ACTUARIAL INTEREST EXPLAINED
WHAT IS ACTUARIAL INTEREST?
The GEPF is a Defined Benefit fund. The Rules of the Fund stipulate that the benefit payable to a member on retirement is based on his or her pensionable salary and years of membership in the Fund. The benefit payable is not related to the contributions received on behalf of that member. Where a member retires with less than 10 years of service or withdraws from the Fund prior to retirement, the member receives his or her Actuarial Interest in the Fund, which is the estimated value of the benefit that the member has built up in the Fund to the date of exit. Put another way, it is the amount of money the Fund is holding in order to fund the expected future benefit payment to the member.
The total of the Actuarial Interest values for all members and pensioners is compared to the total assets held by the Fund to determine whether the Fund has sufficient assets to meet its liabilities – this is done formally every two years as part of the Actuarial Valuation of the Fund by a valuator who an independent expert in this field and is approved by the regulator. An extract of the valuation results is also reflected in the Fund’s published Annual Report.
Actuarial Interest values are calculated by applying a formula based on the following:
1. The average pensionable (or basic) salary in the last two years prior to exit;
2. The years of membership with the Fund;
3. Any purchase of service or money transferred into the Fund from other funds; and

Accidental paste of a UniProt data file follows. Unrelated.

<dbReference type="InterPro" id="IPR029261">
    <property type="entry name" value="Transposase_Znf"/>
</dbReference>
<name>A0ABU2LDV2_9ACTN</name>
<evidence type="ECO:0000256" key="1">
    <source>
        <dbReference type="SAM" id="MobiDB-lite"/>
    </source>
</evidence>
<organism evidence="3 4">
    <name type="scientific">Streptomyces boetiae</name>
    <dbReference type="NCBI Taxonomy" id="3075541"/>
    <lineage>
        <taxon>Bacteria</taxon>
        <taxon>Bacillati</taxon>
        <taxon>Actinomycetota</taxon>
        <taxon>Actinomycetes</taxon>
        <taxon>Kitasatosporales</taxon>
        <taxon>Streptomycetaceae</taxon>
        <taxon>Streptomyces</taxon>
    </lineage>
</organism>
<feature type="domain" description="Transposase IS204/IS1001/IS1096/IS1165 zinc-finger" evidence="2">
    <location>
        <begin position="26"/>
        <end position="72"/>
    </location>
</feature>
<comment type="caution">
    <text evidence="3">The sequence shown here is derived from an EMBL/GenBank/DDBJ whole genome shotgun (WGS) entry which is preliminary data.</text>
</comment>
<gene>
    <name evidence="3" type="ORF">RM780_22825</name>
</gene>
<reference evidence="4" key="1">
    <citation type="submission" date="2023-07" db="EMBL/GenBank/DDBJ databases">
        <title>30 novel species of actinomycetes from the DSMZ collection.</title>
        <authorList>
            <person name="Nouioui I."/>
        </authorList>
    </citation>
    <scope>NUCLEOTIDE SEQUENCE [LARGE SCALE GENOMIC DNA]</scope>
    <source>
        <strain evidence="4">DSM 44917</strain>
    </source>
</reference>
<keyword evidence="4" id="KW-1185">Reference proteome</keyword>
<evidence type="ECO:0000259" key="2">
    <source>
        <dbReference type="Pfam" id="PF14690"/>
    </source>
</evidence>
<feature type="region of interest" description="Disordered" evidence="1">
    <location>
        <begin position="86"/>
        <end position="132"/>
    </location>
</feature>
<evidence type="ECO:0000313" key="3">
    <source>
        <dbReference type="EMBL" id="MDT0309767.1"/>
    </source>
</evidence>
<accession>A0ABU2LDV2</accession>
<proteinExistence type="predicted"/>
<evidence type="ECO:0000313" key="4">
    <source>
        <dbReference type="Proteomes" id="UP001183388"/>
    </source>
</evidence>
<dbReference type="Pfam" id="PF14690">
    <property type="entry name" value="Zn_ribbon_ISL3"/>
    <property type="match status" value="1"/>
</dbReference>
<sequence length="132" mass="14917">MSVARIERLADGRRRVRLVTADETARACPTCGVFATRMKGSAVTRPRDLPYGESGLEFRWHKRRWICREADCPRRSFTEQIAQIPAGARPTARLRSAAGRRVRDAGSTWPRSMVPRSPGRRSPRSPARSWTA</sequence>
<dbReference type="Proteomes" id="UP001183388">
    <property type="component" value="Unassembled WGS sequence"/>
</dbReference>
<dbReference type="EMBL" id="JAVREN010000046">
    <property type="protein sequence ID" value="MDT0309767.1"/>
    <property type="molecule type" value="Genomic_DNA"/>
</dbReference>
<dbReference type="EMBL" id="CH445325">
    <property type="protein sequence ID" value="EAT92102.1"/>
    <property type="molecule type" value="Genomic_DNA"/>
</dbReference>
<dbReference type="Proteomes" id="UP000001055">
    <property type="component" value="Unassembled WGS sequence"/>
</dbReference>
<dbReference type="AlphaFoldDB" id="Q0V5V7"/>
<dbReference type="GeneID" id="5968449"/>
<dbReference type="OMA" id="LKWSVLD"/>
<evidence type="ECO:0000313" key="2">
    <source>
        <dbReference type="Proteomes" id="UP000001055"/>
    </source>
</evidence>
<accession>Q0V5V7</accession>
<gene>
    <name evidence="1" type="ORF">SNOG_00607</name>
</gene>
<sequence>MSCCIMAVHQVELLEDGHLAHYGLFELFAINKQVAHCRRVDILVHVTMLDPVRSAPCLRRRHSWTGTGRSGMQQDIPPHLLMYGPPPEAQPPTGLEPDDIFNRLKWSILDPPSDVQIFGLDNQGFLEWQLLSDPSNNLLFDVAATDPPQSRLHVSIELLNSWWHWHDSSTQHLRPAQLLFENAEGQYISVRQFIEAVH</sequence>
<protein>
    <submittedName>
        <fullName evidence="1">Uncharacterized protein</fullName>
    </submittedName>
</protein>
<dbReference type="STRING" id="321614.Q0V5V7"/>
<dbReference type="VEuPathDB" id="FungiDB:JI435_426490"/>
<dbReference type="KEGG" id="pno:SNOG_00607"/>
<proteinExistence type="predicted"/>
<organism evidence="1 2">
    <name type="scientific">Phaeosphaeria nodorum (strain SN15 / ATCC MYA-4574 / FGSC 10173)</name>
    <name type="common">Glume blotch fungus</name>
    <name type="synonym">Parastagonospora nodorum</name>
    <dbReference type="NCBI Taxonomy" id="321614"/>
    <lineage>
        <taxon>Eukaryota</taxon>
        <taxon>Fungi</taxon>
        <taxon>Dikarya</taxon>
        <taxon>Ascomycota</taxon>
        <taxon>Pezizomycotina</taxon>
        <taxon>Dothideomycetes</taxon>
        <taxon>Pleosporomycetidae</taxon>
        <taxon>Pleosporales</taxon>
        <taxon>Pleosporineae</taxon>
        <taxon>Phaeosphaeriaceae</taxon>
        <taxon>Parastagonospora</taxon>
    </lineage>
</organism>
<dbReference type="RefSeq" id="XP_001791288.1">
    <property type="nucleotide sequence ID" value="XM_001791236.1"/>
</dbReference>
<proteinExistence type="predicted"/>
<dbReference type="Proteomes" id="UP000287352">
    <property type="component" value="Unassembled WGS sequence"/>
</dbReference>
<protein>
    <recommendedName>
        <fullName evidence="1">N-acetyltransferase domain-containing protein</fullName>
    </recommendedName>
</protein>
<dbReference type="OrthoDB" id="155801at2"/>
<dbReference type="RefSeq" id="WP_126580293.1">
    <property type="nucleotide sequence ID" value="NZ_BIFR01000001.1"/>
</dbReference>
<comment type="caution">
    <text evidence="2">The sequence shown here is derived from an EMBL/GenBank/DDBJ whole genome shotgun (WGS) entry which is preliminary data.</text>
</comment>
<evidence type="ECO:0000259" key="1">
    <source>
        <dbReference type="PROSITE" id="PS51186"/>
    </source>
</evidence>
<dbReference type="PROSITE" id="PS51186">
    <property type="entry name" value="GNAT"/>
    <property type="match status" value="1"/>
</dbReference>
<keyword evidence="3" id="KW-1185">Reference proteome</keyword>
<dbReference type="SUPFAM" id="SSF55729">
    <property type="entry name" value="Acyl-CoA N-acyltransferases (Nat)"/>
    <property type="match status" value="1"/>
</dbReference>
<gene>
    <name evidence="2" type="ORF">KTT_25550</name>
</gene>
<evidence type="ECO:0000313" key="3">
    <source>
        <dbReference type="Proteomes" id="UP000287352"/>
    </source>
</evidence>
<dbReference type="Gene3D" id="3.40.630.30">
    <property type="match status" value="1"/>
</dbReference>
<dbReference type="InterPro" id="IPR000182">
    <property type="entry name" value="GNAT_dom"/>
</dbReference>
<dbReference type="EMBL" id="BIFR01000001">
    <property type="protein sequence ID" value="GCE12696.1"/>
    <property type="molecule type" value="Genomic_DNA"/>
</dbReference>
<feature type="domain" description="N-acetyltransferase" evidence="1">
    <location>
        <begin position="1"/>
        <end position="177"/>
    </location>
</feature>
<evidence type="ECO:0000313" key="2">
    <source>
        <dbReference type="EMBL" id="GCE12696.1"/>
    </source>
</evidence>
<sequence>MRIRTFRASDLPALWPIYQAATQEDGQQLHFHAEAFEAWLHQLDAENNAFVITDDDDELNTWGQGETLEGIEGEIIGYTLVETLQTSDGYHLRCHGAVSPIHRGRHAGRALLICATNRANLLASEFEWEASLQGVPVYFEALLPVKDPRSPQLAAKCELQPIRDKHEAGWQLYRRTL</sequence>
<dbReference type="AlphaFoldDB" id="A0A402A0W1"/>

4. A factor – called an Actuarial Interest Factor – based on the member’s age and whether the member is a “Services” member or an “Other” member.
In calculating the actuarial interest, the Fund determines, for each member, the potential benefit that would be payable in each future year for each type of exit (that is, resignation, death, retirement, etc.). Since the Fund has no way of knowing when and how each member will exit and what the member’s salary will be at the date of exit, this calculation requires that various assumptions be made about the future economic conditions and the demographics (profile) of the entire membership.
The demographic and economic assumptions are reviewed as part of each Actuarial Valuation of the Fund to ensure they remain appropriate and in line with the actual experience to give the best possible estimate of each member’s Actuarial Interest value in the Fund.
• The demographic assumptions relate to the expected number of withdrawals, deaths and retirements of members at each age and how long pensioners are expected to live. These assumptions are specific to the Fund as they are calculated from the actual experience of the Fund- this is the best available indicator of what is likely to take place in the future.
• The economic assumptions relate to the expected level of future inflation, interest rates and investment returns (which are calculated from investment market information), salary increases (which are calculated relative to inflation) and pension increases (which are based on the pension increase policy of the Fund).
As the demographic experience of the Fund and economic circumstance change, it has to be reflected in the demographic and economic assumptions. The Actuarial Interest Factors, and therefore Actuarial Interest values, can increase or decrease as a result of any change in the demographic and economic assumptions. This will, in turn, reflect in a change in the current value of each member’s benefits in the Fund. These changes are not the result of a decision by the Board of Trustees, the employer (government) or employee representative (trade unions).